Visiting the South Rim
Standing on the edge of the Grand Canyon for the first time was an experience I will never forget. I was in awe, with a total loss of words. No pictures, no video recordings can ever prepare you for the first glimpse of it.
The rock layers, each a different color, as you look deeper into it takes your breath away. It stretches on for miles and you can see all the way to the other side, the sheer size of it leaving you speechless. It seems impossible to fathom that a river carved it all. Here, in the desert of Northern Arizona, the rocks leave a valuable geologic record of what was going on over 500 million years ago on Earth.
Although it seems to stretch as far as you can see, looking at it from the top you don’t realize that it consists of thousands of miles of smaller canyons, mesas, volcanoes and a web of drainage that connects the Grand Canyon to the rest of the world. It all seems totally inaccessible.
Then you see the trails that lead into the depths of it, and you feel like you need to walk on them it, at least for a short distance, to feel like you are part of this wonder of the world. You hike a few steps on the closest trail you see, most likely the Bright Angel Trail. Quickly realize that it is descending so fast, it will be hard to get back out of it. So, you turn around and promise yourself that you will make it to the bottom one day. Just not today.
If you want to hike down to the bottom, you can find a few trails, as well as mules to carry your packs. You might want to stay overnight, in the camp ground on the bottom. But for now, just enjoy the scenery from the top, eye level with the birds.
The Grand Canyon Is Home to Indigenous People
The human history in and around the Grand Canyon stretches back at least 13000 years.
The Hopi, one of the tribes who still lives in the proximity, consider it sacred ground. For them, one of the points in the bottom of the canyon, is their ancestral home, their place of origin.
The Hualapai and Havasupai have inhabited the South side of the Canyon. The Havasupai still live on the bottom of the Canyon, far from civilization, since there is no road to their village, only an eight-mile long trail. You do have to hike there, if you want to visit them. They consider themselves the guardians of the sacred ground of the Grand Canyon system.
The Southern Paiute inhabited the North side of the Canyon and for them it is also holy land.
The Zuni have their place of origin in the depths of the Canyon a well.
The Navajos and the Western Apaches also inhabit the area, though they have arrived a bit more recently, but still hundreds of years before the Spaniards.
For all of these tribes, who have lived here for centuries, the canyon is sacred land, in one way or another. If you catch a glimpse of it, you will understand why.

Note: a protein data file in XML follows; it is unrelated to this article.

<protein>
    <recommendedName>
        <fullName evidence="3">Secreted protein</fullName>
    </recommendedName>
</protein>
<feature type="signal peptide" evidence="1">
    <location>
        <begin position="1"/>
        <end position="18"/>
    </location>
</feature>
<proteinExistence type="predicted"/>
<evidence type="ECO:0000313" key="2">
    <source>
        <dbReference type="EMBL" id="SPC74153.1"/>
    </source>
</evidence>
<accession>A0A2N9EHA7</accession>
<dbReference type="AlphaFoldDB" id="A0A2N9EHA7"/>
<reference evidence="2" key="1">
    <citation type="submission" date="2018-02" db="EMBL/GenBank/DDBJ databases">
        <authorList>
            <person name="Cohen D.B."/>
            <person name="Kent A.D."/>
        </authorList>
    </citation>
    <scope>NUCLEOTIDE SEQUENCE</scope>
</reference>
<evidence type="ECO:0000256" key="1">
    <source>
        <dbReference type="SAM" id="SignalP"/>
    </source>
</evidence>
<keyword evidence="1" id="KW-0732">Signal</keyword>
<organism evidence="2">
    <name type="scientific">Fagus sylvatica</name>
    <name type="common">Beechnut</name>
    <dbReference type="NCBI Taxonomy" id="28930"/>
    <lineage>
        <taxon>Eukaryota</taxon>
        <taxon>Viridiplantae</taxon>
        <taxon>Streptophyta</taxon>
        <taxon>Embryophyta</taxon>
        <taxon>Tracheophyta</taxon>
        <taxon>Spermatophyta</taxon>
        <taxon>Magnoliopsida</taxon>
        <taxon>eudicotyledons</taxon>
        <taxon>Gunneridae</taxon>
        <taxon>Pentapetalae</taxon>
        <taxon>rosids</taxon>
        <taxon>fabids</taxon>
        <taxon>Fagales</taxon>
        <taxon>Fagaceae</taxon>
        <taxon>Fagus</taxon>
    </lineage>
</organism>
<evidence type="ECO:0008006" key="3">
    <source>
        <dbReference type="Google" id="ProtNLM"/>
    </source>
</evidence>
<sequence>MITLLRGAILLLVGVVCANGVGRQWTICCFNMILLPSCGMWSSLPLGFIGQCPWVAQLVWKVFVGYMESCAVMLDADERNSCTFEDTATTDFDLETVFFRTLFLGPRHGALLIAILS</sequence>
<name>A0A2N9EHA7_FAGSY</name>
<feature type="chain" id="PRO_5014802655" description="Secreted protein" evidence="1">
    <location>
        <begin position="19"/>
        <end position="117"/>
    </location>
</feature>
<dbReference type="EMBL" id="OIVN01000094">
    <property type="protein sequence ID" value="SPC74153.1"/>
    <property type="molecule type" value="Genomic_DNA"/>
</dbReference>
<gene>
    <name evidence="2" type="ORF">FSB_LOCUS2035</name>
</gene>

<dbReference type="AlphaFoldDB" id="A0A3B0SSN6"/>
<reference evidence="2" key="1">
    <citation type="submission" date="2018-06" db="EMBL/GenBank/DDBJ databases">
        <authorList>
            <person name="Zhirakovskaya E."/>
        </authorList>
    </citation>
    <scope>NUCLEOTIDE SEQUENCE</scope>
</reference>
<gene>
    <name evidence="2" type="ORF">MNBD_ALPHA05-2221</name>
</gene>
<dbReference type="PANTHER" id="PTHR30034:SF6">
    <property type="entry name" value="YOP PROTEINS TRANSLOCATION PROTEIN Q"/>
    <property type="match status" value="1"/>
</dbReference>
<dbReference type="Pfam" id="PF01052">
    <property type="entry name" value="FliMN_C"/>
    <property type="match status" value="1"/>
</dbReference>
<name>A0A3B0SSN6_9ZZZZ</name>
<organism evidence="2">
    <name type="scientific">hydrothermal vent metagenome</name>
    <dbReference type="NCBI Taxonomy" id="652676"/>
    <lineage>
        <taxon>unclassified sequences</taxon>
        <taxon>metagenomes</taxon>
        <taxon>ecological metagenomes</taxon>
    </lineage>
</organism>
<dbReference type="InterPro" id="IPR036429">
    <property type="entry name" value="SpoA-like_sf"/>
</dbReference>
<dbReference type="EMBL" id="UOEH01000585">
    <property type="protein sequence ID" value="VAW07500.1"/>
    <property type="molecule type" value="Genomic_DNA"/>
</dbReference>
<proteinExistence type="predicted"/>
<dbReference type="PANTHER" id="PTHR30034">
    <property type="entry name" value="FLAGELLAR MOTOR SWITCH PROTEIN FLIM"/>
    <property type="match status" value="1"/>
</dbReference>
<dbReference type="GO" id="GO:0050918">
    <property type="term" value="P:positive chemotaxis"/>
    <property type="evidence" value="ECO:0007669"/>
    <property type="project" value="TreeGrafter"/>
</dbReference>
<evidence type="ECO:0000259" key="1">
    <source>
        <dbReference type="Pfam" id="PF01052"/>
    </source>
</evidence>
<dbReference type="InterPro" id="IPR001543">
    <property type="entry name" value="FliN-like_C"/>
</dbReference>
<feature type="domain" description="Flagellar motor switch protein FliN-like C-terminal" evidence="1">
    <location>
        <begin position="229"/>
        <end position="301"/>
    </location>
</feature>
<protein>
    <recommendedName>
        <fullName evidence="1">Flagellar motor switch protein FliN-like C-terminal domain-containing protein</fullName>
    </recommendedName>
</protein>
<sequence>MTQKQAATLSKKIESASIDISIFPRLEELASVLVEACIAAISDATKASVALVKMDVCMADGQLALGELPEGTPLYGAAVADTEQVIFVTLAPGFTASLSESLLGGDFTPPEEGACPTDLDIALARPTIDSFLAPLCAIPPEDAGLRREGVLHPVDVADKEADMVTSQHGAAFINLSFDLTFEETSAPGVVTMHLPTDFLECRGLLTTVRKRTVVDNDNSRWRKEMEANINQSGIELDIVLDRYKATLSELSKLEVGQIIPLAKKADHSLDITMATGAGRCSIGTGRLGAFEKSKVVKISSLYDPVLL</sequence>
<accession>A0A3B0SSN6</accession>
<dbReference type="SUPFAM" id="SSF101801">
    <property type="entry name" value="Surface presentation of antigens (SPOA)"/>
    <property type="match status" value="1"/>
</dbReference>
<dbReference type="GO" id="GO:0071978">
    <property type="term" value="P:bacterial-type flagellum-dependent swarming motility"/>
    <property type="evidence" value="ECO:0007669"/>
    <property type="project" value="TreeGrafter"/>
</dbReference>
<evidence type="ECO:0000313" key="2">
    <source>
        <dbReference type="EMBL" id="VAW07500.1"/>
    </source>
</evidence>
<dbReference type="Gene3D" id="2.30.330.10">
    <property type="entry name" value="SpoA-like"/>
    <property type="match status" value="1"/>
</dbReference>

You Are In a National Park
Given its beauty, geological and historical significance, you would have thought that the Grand Canyon was the first National Park in the US. It wasn’t so easy though. The first bill to establish the Grand Canyon as a National Park was indeed introduced in 1882. However, it took until 1919 (February 26th) to actually designate it as such. Miners opposed the bill, since they wanted to get to the copper, zinc and silver at the bottom. Developers wanted to build a railroad on the bottom of the Canyon, so they fought against the bill as well.
All is well if it ends well. After much debate, we have one of the natural wonders of the world designated as a National Park and as such, protected from developers. For now at least. Or so it seems.
My Visits Over the Years
The first time I’ve seen the Grand Canyon, I was visiting it as an out-of-state tourist, over twenty years ago. While it seemed a bit crowded, we were able to enjoy it. Now we live so close to it, we can see it multiple times a year if we want to. And we have seen too much development around it.
Now, there are moments when I get to the South Rim, to the Visitor Center and I want to run. There are so many people, I cannot get to the Canyon for a glimpse. But if you take some time, you can still get away from the crowds and have a moment to enjoy your surroundings. The view itself never loses its magic.
But you do have to walk to enjoy it. If nothing more, just walk the rim trail. Even on the busiest day, you might find yourself alone on some stretches of it. Take a break at each of the educational stops, and learn about the ages and consistency of the rocks that make up the Canyon.
Sure, you can take the shuttle. In fact, if you can’t walk, do take the shuttle instead of driving. Free to ride, it runs on compressed gas, so it doesn’t pollute like your car would.
But I always felt that we would miss something if we just rode the shuttle and stopped at each overlook. We dragged our kids, even when they were young, on the rim walk. They have complained at times, but overall, they had a better time. On our last visit, we would have missed the deer grazing by the trail, if we didn’t walk.
The park has seen too much development in the past two decades. A brand-new town was built just outside of the park’s boundaries, by the South Rim. Other than hotels and other amenities, it offers helicopter tours, and an I-Max movie theater so see the Canyon if you can’t make it a few more miles into the park. The problem is, the helicopter tours, and all sorts of other tourist traps are hurting the environment in the Canyon. If we want to keep it for the next generations, we need to take better care of it.
This natural wonder is fragile, and its National Park status protects it. But just outside the boundaries things are getting too built up. If everything that is proposed at this time happens, it will turn into an amusement park, instead of the National Park. I hope it won’t happen.
If You Go